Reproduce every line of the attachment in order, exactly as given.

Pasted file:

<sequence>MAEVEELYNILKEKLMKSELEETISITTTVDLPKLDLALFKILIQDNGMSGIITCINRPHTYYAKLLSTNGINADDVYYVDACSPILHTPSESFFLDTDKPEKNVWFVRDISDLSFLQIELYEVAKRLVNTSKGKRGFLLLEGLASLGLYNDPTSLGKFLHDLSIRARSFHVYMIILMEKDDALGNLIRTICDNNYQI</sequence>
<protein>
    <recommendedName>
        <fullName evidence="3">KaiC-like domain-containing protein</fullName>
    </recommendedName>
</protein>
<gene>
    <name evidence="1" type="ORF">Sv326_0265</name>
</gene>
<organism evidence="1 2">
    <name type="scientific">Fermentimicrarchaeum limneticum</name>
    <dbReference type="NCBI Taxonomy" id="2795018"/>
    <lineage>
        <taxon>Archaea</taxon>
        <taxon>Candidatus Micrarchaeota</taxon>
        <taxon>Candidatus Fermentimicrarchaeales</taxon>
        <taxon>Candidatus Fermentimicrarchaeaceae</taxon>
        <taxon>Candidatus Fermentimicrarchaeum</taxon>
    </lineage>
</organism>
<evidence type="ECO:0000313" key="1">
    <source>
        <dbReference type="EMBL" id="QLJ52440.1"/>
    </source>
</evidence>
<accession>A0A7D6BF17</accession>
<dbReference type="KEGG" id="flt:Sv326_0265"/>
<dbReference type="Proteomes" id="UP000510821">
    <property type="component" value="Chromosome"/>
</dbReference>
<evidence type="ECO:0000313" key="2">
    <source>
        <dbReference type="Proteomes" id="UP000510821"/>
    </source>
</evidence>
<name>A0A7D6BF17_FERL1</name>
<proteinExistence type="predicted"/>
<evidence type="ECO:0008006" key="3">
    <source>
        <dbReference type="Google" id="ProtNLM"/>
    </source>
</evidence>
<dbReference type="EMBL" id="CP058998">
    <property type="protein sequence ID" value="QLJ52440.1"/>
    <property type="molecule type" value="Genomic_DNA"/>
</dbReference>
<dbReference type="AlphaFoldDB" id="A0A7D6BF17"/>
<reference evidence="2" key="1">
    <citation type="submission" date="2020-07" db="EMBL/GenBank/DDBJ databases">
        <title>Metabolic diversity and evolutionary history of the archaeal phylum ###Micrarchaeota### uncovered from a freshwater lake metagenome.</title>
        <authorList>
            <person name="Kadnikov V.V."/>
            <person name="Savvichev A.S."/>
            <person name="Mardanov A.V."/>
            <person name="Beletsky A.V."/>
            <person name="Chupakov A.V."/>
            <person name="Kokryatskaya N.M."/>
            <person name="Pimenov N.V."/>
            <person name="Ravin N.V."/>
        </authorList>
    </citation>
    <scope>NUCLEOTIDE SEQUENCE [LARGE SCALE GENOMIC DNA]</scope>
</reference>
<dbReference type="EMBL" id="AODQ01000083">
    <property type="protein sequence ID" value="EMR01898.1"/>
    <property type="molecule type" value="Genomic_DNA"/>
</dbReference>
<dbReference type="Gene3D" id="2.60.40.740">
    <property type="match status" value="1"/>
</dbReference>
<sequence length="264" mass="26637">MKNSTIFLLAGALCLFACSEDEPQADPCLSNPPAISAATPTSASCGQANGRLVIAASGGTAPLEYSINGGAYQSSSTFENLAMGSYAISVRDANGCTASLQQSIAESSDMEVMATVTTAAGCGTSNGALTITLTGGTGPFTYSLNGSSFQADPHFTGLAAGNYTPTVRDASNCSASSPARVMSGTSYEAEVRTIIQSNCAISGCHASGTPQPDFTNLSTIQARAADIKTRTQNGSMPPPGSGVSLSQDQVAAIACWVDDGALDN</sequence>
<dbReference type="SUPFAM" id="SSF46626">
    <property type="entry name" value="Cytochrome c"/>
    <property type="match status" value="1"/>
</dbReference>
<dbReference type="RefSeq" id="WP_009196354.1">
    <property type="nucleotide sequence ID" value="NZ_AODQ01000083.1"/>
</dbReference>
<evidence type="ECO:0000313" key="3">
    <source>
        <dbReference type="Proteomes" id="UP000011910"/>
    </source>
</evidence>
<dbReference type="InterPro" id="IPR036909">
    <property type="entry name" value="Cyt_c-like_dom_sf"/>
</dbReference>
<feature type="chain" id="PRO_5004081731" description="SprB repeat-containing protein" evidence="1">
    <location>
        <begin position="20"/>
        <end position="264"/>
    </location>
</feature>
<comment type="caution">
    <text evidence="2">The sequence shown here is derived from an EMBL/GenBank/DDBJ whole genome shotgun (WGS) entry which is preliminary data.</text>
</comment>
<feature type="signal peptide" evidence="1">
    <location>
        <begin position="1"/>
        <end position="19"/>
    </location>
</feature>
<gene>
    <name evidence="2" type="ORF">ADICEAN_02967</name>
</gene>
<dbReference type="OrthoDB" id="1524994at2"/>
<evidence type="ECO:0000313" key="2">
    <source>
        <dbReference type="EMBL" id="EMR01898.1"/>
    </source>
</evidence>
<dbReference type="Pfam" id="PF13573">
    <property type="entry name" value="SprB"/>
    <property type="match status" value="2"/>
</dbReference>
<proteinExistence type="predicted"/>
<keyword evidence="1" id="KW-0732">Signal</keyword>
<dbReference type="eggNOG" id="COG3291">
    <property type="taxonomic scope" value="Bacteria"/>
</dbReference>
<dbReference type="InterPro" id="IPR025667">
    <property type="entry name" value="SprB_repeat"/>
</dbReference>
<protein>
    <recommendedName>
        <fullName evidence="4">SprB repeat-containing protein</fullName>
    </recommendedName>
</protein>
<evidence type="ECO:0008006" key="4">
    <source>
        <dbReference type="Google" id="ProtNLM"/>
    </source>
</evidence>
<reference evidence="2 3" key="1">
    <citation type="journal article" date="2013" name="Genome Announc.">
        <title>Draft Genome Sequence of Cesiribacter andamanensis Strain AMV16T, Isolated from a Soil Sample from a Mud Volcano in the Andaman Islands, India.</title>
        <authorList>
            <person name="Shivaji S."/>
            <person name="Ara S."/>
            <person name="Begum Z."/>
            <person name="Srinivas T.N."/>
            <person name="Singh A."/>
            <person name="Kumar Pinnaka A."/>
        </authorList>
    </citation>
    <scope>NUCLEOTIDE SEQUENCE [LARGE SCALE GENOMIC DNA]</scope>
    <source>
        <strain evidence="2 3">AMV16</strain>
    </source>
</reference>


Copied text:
<sequence>MAEVEELYNILKEKLMKSELEETISITTTVDLPKLDLALFKILIQDNGMSGIITCINRPHTYYAKLLSTNGINADDVYYVDACSPILHTPSESFFLDTDKPEKNVWFVRDISDLSFLQIELYEVAKRLVNTSKGKRGFLLLEGLASLGLYNDPTSLGKFLHDLSIRARSFHVYMIILMEKDDALGNLIRTICDNNYQI</sequence>
<protein>
    <recommendedName>
        <fullName evidence="3">KaiC-like domain-containing protein</fullName>
    </recommendedName>
</protein>
<gene>
    <name evidence="1" type="ORF">Sv326_0265</name>
</gene>
<organism evidence="1 2">
    <name type="scientific">Fermentimicrarchaeum limneticum</name>
    <dbReference type="NCBI Taxonomy" id="2795018"/>
    <lineage>
        <taxon>Archaea</taxon>
        <taxon>Candidatus Micrarchaeota</taxon>
        <taxon>Candidatus Fermentimicrarchaeales</taxon>
        <taxon>Candidatus Fermentimicrarchaeaceae</taxon>
        <taxon>Candidatus Fermentimicrarchaeum</taxon>
    </lineage>
</organism>
<evidence type="ECO:0000313" key="1">
    <source>
        <dbReference type="EMBL" id="QLJ52440.1"/>
    </source>
</evidence>
<accession>A0A7D6BF17</accession>
<dbReference type="KEGG" id="flt:Sv326_0265"/>
<dbReference type="Proteomes" id="UP000510821">
    <property type="component" value="Chromosome"/>
</dbReference>
<evidence type="ECO:0000313" key="2">
    <source>
        <dbReference type="Proteomes" id="UP000510821"/>
    </source>
</evidence>
<name>A0A7D6BF17_FERL1</name>
<proteinExistence type="predicted"/>
<evidence type="ECO:0008006" key="3">
    <source>
        <dbReference type="Google" id="ProtNLM"/>
    </source>
</evidence>
<dbReference type="EMBL" id="CP058998">
    <property type="protein sequence ID" value="QLJ52440.1"/>
    <property type="molecule type" value="Genomic_DNA"/>
</dbReference>
<dbReference type="AlphaFoldDB" id="A0A7D6BF17"/>
<reference evidence="2" key="1">
    <citation type="submission" date="2020-07" db="EMBL/GenBank/DDBJ databases">
        <title>Metabolic diversity and evolutionary history of the archaeal phylum ###Micrarchaeota### uncovered from a freshwater lake metagenome.</title>
        <authorList>
            <person name="Kadnikov V.V."/>
            <person name="Savvichev A.S."/>
            <person name="Mardanov A.V."/>
            <person name="Beletsky A.V."/>
            <person name="Chupakov A.V."/>
            <person name="Kokryatskaya N.M."/>
            <person name="Pimenov N.V."/>
            <person name="Ravin N.V."/>
        </authorList>
    </citation>
    <scope>NUCLEOTIDE SEQUENCE [LARGE SCALE GENOMIC DNA]</scope>
</reference>
<dbReference type="EMBL" id="AODQ01000083">
    <property type="protein sequence ID" value="EMR01898.1"/>
    <property type="molecule type" value="Genomic_DNA"/>
</dbReference>
<dbReference type="Gene3D" id="2.60.40.740">
    <property type="match status" value="1"/>
</dbReference>
<sequence length="264" mass="26637">MKNSTIFLLAGALCLFACSEDEPQADPCLSNPPAISAATPTSASCGQANGRLVIAASGGTAPLEYSINGGAYQSSSTFENLAMGSYAISVRDANGCTASLQQSIAESSDMEVMATVTTAAGCGTSNGALTITLTGGTGPFTYSLNGSSFQADPHFTGLAAGNYTPTVRDASNCSASSPARVMSGTSYEAEVRTIIQSNCAISGCHASGTPQPDFTNLSTIQARAADIKTRTQNGSMPPPGSGVSLSQDQVAAIACWVDDGALDN</sequence>
<dbReference type="SUPFAM" id="SSF46626">
    <property type="entry name" value="Cytochrome c"/>
    <property type="match status" value="1"/>
</dbReference>
<dbReference type="RefSeq" id="WP_009196354.1">
    <property type="nucleotide sequence ID" value="NZ_AODQ01000083.1"/>
</dbReference>
<evidence type="ECO:0000313" key="3">
    <source>
        <dbReference type="Proteomes" id="UP000011910"/>
    </source>
</evidence>
<dbReference type="InterPro" id="IPR036909">
    <property type="entry name" value="Cyt_c-like_dom_sf"/>
</dbReference>
<feature type="chain" id="PRO_5004081731" description="SprB repeat-containing protein" evidence="1">
    <location>
        <begin position="20"/>
        <end position="264"/>
    </location>
</feature>
<comment type="caution">
    <text evidence="2">The sequence shown here is derived from an EMBL/GenBank/DDBJ whole genome shotgun (WGS) entry which is preliminary data.</text>
</comment>
<feature type="signal peptide" evidence="1">
    <location>
        <begin position="1"/>
        <end position="19"/>
    </location>
</feature>
<gene>
    <name evidence="2" type="ORF">ADICEAN_02967</name>
</gene>
<dbReference type="OrthoDB" id="1524994at2"/>
<evidence type="ECO:0000313" key="2">
    <source>
        <dbReference type="EMBL" id="EMR01898.1"/>
    </source>
</evidence>
<dbReference type="Pfam" id="PF13573">
    <property type="entry name" value="SprB"/>
    <property type="match status" value="2"/>
</dbReference>
<proteinExistence type="predicted"/>
<keyword evidence="1" id="KW-0732">Signal</keyword>
<dbReference type="eggNOG" id="COG3291">
    <property type="taxonomic scope" value="Bacteria"/>
</dbReference>
<dbReference type="InterPro" id="IPR025667">
    <property type="entry name" value="SprB_repeat"/>
</dbReference>
<protein>
    <recommendedName>
        <fullName evidence="4">SprB repeat-containing protein</fullName>
    </recommendedName>
</protein>
<evidence type="ECO:0008006" key="4">
    <source>
        <dbReference type="Google" id="ProtNLM"/>
    </source>
</evidence>
<reference evidence="2 3" key="1">
    <citation type="journal article" date="2013" name="Genome Announc.">
        <title>Draft Genome Sequence of Cesiribacter andamanensis Strain AMV16T, Isolated from a Soil Sample from a Mud Volcano in the Andaman Islands, India.</title>
        <authorList>
            <person name="Shivaji S."/>
            <person name="Ara S."/>
            <person name="Begum Z."/>
            <person name="Srinivas T.N."/>
            <person name="Singh A."/>
            <person name="Kumar Pinnaka A."/>
        </authorList>
    </citation>
    <scope>NUCLEOTIDE SEQUENCE [LARGE SCALE GENOMIC DNA]</scope>
    <source>
        <strain evidence="2 3">AMV16</strain>
    </source>
</reference>